sea and flattening it, which may allow for landing. The flats behind the
beach have been farmed, and there is a fresh water lagoon. The flats are
surrounded by almost insurmountably steep cliffs, but there is now a well
maintained track leading to the main centre on Fleetwood Bluff.
North Beach and Bell's Beach: These provide access to the
northern flats, but do not have sheltered corners. Supplies can relatively
easily be carried up the low flats and from there to Fleetwood Bluff.
Fishing Rock: This is a hard lava flow, jutting out from the soft
cliffs. With care, boats can get close to a derrick, and supplies hoisted
on shore. A flying fox runs from there to the upper landing, where a good
track leads over the crater rim to Fleetwood Bluff. This is now the main
Boat Cove: Sheltered from northerly weather, Boat Cove has a landing
at the bottom of steep cliffs. From here a flying fox runs to a top landing,
accessed by a long and poor track to the living compound at Fleetwood Bluff.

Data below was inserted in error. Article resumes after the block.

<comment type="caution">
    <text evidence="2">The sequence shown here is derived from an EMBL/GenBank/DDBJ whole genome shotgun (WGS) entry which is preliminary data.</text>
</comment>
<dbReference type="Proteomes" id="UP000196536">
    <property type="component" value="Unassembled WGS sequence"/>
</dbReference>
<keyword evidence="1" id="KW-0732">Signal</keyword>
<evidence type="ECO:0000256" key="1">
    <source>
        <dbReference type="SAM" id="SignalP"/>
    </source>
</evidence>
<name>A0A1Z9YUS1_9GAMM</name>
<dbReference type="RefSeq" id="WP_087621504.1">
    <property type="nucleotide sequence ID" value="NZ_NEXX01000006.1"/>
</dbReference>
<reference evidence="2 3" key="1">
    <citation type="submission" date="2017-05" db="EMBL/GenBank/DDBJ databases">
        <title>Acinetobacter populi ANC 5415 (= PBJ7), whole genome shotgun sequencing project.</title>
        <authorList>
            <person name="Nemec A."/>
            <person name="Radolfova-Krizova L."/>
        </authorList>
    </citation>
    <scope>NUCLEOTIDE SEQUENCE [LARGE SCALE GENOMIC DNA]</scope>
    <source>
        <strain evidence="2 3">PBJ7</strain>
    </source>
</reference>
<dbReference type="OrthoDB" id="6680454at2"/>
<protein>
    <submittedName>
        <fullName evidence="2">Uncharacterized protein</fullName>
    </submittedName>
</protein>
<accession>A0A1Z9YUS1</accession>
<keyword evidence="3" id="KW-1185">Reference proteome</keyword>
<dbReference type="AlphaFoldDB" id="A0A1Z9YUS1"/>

map above shows more detail of the most important areas of the island.
Unfortunately, Fishing Rock (top right) has just been cut off. The island
has a crater, which scientists call a caldera on account of its many miniature
craters. The Blue Lake is its main feature, and the green lake second.
Tui lake is a hard-to-find little lake, which is no longer what it once
was. The crater area is the main centre of volcanic activity, but Raoul's
most explosive crater lies under Denham Bay, which was created by one of
its earlier explosions.
In its early days, Denham Bay was the centre of all activities. The
map shows Bell's first hut, the historical flagstaff, the lagoon, steaming
cliffs and the location of Denham's grave. The Bell family left this area,
after expending considerable effort on it, and moved to the northern flats.
The map shows where Bell began his cultivation (Bell's hut) and where they
ended up living (Bell's house). Bell's Ravine is a very narrow canyon,
almost invisible from the sea, cutting through the western side of Fleetwood
Bluff. On the Terraces, a primitive landing strip is maintained and mowed
but very few air planes are equipped to land here.